by Mark A. Cadiz in Toronto
Looking back to 2011, the decision to leave Syria was the best thing Fryal Alshami could have done.
Unlike the thousands of Syrians who’ve struggled to escape the civil war recently, Alshami acted early, leaving Damascus in August 2011 for Canada.
“The first year [in Canada] was hard, I felt alone, I didn’t have work and it was hard,” she said. “After a year or so I saw things clearer […] It was easier for me to be here.”
When she arrived, Alshami, 46, barely spoke a word of English. Now that her children have comfortably integrated into Toronto schools, she’s more focused on her own re-education and integration.
By learning English and eventually returning to school, Alshami hopes to ensure a better life for herself and her children.
Adjusting to life in Canada
Alshami, a successful criminal lawyer back home, had a sister already living in Toronto when she initially applied for a Canadian visa, but was denied. Fortunately, the U.S. granted the family visas that allowed Alshami to make the first leg of her trip to Detroit before coming to Canada.
As a single mother, she focused on her children’s education and integration first. Now her kids Karim, 12, Mays, 10, and Tim, 7, are fully integrated into everyday student life and are attending a French immersion middle school.
“In Syria I had my own office and a lot of clients,” Alshami says. “I told myself that I would stay here [in Canada] a little bit and once my family in Syria told me it was safe then I would go back. But Syria was never safe since, so I’ve never been back.”
Karim, who was seven years old when he first arrived, spent only a month in ESL classes at Thorncliffe Park Public School and was considered a fast learner.
[quote align=”center” color=”#999999″]Most incoming Syrian refugees will encounter the same challenges Alshami and her family faced upon arrival.[/quote]
“With the ESL teachers, they were really kind and flexible with what you say and I felt like it was really good and fun and when I left ESL I felt kind of emotional,” Karim says.
Mays, then six years old, spent three months in ESL.
“When I came to Canada it was kind of difficult […] I had to go through ESL and it was a challenge,” Mays adds. “It was a new language for me and even though in Syria I learned English too, in Canada it was harder.”
Most incoming Syrian refugees will encounter the same challenges Alshami and her family faced upon arrival.
Children will have to adjust to their new schools and parents will likely not have their credentials recognized, forcing some to return to post-secondary institutions.
Challenges facing local schools
According to the Government of Canada, 6,300 Syrian refugees have arrived in Canada and another 5,307 have been finalized but have yet to travel to the country.
The government did not reach their 10,000 person year-end target, which has given schools some breathing room to prepare.
Despite some worries about the number of potential students entering Ontario schools, Toronto District School Board (TDSB) spokesperson Shari Schwartz-Maltz says their infrastructure to welcome new students is solid.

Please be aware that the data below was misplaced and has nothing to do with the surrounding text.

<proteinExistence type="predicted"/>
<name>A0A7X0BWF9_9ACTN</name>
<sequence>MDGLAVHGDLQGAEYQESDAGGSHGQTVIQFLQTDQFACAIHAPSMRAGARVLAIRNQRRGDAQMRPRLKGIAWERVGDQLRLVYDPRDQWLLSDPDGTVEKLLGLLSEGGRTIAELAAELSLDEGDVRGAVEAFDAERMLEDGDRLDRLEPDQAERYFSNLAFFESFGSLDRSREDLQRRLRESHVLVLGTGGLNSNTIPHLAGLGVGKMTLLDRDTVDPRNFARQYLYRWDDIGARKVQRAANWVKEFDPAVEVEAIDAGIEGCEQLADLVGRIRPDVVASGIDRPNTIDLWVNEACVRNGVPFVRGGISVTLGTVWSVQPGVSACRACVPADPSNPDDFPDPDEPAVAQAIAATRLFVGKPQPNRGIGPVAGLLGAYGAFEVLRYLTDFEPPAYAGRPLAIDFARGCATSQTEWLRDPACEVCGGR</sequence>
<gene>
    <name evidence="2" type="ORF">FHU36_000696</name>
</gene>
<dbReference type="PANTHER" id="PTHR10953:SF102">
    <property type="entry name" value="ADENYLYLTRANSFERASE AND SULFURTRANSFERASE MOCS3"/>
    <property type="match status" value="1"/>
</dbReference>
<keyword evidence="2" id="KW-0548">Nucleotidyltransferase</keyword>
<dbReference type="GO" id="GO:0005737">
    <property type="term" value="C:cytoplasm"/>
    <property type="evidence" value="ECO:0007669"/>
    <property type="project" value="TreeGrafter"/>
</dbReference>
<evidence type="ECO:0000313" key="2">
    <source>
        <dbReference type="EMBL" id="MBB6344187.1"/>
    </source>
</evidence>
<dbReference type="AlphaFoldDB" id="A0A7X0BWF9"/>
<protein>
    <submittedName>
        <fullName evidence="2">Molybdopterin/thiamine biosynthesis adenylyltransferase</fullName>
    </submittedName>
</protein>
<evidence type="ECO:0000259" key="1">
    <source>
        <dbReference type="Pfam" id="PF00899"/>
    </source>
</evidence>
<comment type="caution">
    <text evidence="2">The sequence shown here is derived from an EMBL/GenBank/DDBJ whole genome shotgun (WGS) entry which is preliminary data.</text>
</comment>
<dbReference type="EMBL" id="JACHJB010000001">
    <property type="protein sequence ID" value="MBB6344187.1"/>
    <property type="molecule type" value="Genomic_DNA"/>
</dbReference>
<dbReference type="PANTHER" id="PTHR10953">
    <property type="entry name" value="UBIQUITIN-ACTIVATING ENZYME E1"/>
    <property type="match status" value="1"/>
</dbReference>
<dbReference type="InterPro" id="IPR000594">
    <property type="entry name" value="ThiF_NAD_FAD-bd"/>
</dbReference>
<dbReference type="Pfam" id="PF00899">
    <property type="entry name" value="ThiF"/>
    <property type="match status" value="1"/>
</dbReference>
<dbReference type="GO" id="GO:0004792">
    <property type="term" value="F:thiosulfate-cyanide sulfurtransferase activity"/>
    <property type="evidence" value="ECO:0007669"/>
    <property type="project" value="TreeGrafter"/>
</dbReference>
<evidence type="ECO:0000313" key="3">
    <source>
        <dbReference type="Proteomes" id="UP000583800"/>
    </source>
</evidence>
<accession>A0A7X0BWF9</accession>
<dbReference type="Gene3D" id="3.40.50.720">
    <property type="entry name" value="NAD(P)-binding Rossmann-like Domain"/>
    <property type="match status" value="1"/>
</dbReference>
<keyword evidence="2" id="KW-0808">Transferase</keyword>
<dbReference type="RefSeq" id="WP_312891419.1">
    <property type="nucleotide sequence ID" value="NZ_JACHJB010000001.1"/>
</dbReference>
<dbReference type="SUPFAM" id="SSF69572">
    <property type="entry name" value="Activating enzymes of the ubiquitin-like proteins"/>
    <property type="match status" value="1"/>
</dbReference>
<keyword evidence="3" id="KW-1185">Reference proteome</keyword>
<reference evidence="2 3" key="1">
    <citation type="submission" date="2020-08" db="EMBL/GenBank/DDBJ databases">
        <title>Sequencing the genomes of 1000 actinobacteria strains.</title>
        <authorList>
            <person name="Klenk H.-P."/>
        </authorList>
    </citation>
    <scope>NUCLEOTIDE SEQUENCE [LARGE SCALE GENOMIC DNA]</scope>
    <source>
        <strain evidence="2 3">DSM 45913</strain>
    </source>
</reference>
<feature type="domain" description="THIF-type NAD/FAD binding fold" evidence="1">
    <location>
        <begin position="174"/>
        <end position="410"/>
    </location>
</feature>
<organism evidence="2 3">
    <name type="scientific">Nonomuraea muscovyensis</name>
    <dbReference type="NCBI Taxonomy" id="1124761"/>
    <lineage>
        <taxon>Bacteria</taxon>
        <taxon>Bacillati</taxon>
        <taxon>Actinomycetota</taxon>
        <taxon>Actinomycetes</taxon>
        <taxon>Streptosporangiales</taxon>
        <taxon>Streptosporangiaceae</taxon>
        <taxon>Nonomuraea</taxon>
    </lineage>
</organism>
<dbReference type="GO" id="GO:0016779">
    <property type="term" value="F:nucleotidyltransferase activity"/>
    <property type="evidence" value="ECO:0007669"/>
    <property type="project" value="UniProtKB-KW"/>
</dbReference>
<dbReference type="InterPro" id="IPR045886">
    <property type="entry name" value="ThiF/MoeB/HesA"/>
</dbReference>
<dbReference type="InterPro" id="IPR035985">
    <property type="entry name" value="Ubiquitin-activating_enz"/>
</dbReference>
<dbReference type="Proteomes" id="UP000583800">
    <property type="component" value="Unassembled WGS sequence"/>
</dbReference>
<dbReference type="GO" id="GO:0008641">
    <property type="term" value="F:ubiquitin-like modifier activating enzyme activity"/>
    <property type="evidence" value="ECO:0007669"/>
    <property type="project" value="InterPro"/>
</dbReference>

“We have ESL teachers, we have programs for newcomers for both adults and children. We have the resources because we are already doing it,” she says. “Now, not in the numbers that people are predicting with Syrian refugees, but it’s not something we are not used to.”
One challenge the school board faces is not knowing exactly where Syrian refugee students will be resettling.
“We don’t know where the families will be living and how many there will be so that presents all sorts of challenges,” Schwartz-Maltz says.
[quote align=”center” color=”#999999″]”We have ESL teachers, we have programs for newcomers for both adults and children.”[/quote]
She continues, ”In cases when there are two kids, three kids at a school, we have itinerant ESL school instructors that visit the schools and they do some one-on-one work with the kids. ”
A number of TDSB schools already have dedicated ESL classrooms. For students Grade 4 and up with little to no English, the TDSB offers a Literacy Enrichment Academic Program (LEAP) where intensive ESL is provided.
For adults, the TDSB has adult centres for ESL support and five adult high schools where newcomers can fill gaps in their education.
Planning for the future
Alshami attends Overlea LINC, one of those adult centres. Her goal is to improve her language skills and hopefully to return to college or university.
“I’d like to study here. I will start to go to college when my English is good enough. I would like to go back to university and hopefully back to law school.”
Karim is proud of his mother for taking the initiative to continue her education here in Canada.
“I think it is really good of her because other parents might have given up or taken lower paying jobs […] I’m not saying [that’s] bad,” Karim says. “My mum is working hard she is working on her vocabulary and working her way up.”
When asked if she would return to Syria if the war ended, Alshami didn’t think so.
“To be honest, if Syria was safe now and if people were to tell me to come back, I would say no. I feel now relaxed and I feel peaceful with myself here. I don’t have work now, but once I start to speak well then I will go to college again.
“And plus my kids really like it here.”